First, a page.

Thank who

Maryland’s public school students learn about Thanksgiving without learning who the Pilgrims thanked: God is taboo in social studies class.

Young students across the state read stories about the Pilgrims and Native Americans, simulate Mayflower voyages, hold mock feasts and learn about the famous meal that temporarily allied two very different groups.

But what teachers don’t mention when they describe the feast is that the Pilgrims not only thanked the Native Americans for their peaceful three-day indulgence, but repeatedly thanked God.

“We teach about Thanksgiving from a purely historical perspective, not from a religious perspective,” said Charles Ridgell, St. Mary’s County Public Schools curriculum and instruction director.

Of course, the Pilgrims’ religious beliefs are part of U.S. history.

Mentioning that the Pilgrims were Puritan is about as close as most administrators are willing to step to integrate religion into their curriculums.

“We mention they were Puritan but students usually just understand that they had a belief system and not much more than that,” said Carol Williamson, Queen Anne’s County Schools’ associate superintendent.

So, students are left in ignorance.

Thanksgiving is usually taught as a part of social studies and emphasizes cultural immersion.

“The Pilgrim Story is read in Spanish and English,” said Alfreda Adams, principal at Mills-Parole Elementary School in Anne Arundel County where 70 Hispanic students attend. “We make sure that we celebrate all cultures.”

Really? Sure you’re not missing one?

Update: Scrappleface has more on Lucky Thursday in Maryland.

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Comments

  1. Richard Nieporent says:

    God is taboo in social studies class.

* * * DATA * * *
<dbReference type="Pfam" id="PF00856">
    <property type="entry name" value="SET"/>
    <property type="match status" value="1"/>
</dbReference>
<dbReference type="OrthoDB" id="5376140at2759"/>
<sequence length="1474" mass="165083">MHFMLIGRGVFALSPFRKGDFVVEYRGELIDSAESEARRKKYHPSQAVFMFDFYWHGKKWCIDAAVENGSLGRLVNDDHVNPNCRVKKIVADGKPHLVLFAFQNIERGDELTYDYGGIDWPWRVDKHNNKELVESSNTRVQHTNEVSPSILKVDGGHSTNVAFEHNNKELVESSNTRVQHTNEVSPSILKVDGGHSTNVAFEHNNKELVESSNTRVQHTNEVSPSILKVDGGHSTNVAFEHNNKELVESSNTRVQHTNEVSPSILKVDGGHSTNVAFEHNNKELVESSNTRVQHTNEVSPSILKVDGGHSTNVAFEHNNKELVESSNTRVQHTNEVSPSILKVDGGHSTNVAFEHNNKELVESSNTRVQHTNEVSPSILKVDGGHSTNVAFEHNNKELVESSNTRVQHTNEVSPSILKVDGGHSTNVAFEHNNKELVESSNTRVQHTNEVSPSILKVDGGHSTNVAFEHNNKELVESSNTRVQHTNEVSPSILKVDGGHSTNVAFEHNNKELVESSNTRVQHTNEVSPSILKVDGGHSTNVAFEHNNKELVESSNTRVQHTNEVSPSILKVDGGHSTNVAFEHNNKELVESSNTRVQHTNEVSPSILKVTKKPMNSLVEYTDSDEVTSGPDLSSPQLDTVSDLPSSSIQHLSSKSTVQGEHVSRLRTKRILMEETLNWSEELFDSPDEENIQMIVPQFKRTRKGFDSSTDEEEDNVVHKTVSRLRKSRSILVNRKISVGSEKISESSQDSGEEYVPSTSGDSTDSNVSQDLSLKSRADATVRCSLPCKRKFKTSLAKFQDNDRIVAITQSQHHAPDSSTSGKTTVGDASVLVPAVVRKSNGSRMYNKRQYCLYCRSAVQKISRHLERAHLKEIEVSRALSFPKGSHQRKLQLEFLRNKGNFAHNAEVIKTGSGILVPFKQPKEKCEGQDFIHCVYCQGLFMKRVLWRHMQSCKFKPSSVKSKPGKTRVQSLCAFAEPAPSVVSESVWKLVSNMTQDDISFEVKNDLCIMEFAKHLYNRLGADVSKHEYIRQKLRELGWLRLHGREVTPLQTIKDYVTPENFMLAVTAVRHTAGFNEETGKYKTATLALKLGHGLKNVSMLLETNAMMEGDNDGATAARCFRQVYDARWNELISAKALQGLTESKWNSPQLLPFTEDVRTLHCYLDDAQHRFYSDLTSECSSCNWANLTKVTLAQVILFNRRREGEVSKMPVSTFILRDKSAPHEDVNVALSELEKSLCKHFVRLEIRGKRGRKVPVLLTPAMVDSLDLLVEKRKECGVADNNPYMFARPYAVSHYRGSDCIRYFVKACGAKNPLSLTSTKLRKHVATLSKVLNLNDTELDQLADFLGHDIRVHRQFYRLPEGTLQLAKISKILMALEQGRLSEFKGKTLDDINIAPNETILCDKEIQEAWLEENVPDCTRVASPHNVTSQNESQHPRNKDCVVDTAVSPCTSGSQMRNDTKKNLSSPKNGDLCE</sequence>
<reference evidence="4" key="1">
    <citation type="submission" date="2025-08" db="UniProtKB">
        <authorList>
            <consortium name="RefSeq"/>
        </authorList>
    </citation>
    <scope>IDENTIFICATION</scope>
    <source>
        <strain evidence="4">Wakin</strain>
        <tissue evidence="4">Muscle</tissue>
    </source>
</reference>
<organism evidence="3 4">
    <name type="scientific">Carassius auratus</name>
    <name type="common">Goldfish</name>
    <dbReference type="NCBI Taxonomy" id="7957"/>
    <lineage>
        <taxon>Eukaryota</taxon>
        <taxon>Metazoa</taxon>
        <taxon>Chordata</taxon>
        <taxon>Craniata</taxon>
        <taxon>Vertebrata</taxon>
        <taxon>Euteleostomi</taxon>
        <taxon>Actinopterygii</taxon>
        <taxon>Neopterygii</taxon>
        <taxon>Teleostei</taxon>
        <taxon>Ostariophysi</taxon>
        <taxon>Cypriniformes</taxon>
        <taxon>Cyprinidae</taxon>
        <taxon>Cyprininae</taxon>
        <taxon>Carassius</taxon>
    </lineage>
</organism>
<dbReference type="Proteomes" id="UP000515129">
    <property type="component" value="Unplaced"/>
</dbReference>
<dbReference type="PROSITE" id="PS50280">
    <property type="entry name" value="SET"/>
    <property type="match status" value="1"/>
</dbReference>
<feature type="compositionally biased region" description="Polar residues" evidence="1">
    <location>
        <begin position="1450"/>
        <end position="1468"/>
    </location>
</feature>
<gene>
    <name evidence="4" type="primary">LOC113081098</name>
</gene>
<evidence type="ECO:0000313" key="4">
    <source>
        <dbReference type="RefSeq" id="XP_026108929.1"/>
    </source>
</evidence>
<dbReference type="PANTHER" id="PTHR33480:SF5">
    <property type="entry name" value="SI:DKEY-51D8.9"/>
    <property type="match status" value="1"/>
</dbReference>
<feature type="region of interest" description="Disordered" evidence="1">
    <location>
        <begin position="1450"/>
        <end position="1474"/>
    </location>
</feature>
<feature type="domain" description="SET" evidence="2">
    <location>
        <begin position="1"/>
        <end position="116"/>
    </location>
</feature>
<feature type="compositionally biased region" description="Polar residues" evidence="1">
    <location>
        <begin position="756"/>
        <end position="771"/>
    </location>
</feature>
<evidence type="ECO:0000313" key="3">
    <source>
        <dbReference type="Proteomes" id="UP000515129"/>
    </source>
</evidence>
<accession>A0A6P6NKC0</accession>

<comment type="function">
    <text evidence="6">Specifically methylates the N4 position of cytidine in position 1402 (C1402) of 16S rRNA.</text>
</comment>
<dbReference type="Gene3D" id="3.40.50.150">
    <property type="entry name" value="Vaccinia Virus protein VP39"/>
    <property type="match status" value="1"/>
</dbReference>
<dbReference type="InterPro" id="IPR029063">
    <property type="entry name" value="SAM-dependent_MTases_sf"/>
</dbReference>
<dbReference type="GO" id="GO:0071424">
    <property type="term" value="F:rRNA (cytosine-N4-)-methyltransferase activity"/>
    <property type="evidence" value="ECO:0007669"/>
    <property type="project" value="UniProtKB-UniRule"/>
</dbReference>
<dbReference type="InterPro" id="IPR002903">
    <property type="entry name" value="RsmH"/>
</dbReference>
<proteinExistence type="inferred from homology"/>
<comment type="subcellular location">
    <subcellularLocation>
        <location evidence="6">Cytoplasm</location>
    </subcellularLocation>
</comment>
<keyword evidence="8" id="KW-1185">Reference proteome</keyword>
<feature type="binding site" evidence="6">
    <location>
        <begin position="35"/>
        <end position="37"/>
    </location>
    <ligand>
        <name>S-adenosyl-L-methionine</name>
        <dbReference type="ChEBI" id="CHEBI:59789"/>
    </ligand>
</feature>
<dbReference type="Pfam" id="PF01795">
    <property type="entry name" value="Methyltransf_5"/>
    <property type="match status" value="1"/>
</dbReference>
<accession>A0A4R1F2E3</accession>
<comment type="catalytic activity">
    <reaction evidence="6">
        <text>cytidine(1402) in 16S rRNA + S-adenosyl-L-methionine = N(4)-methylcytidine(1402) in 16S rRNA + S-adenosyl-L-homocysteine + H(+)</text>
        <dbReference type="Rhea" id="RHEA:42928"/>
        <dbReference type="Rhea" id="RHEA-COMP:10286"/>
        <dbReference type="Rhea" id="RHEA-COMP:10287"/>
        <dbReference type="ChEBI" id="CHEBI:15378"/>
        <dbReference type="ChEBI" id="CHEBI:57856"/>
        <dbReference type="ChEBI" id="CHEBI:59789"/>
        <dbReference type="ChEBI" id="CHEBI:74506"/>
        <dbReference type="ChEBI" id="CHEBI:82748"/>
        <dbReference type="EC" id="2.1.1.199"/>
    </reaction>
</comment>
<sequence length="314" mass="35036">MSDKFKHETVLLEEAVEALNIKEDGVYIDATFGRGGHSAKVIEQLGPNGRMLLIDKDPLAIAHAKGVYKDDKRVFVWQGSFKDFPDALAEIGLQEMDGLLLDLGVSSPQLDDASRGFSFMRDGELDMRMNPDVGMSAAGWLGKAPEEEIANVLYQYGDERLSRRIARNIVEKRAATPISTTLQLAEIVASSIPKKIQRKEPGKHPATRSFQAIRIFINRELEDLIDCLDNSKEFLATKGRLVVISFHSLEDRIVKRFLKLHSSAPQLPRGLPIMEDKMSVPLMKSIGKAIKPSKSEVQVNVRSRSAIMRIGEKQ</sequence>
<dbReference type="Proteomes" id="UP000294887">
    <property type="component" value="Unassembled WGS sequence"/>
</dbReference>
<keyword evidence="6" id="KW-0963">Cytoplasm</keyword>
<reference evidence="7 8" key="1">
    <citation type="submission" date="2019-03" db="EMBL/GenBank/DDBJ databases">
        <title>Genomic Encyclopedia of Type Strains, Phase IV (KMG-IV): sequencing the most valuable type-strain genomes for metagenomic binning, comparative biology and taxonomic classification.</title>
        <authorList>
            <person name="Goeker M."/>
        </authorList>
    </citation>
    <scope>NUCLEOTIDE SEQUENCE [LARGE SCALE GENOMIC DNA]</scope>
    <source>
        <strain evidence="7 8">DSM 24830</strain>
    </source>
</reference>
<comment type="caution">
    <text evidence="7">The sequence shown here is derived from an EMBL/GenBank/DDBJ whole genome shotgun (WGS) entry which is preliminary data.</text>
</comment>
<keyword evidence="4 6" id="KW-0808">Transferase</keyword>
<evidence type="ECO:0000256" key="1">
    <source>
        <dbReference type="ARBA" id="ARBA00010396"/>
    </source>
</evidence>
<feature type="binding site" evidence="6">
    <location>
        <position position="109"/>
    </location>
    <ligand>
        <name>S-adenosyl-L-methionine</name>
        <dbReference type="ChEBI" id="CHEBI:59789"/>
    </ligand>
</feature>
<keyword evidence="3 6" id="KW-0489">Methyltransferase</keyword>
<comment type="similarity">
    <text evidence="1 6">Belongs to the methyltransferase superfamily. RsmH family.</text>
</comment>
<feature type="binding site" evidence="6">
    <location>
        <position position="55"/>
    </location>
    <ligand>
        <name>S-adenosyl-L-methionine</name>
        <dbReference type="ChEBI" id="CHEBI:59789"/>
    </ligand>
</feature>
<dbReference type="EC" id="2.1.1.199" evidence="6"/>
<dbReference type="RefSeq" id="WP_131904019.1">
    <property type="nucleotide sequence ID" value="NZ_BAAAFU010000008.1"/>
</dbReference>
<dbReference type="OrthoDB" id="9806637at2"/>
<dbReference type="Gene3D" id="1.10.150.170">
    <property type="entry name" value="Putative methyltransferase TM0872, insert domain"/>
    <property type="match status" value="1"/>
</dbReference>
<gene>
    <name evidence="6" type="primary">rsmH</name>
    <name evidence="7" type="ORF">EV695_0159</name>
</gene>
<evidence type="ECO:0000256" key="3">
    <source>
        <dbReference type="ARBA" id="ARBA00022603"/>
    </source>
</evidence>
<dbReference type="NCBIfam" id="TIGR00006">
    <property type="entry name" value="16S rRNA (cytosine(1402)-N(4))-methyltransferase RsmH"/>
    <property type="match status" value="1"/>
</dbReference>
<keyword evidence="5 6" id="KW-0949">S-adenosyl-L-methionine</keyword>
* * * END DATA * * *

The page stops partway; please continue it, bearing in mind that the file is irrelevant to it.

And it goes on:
However, all religion is not being excluded from the public schools. Environmentalism has become the official religion of the state and the students are being taught to worship Gaia.

  2. How on earth do they teach about the Inquisition, the Reformation, the Enlightenment, the English Civil War, all without mention of religion? Or maybe they never heard of any of these things?….

  3. Also…”students usually just understand that they had a belief system” is a completely null statement, inasmuch as *everyone* has a belief system.

  4. This will give them more time for ‘cultural studies‘.

  5. Come, come, come.

    The significance of the Pilgrims has very little to do with religion.

    Or, at least is has no more to do with religion than what happened to the flocks of Jim Jones and David Koresh. Like the Puritans, they were out of the mainstream and had to pack up and move because of it.

    It’s a good thing for the Pilgrims that they had the Indians around to make them less puritanical.

  6. Nice to know that the rewriting of history for the convenience of the politically correct isn’t limited to the history books.

    It’s also nice to know that those nutball Pilgrims bailed out of that exemplar of religious tolerance, 15th century England. And here I thought they’d left England because of brutal religious repression. Just goes to show ya, hey?

  7. Michelle Dulak Thomson says:

    Alle,

    To be fair, that would be 17th-century England. 15th-c. England was not a safe place to be if you were a Lollard, but there weren’t religious persecutions on anything like the scale of the next two centuries.

  8. Michelle Dulak Thomson says:

    allen, not “Alle.” Sheesh, Michelle, preview already.

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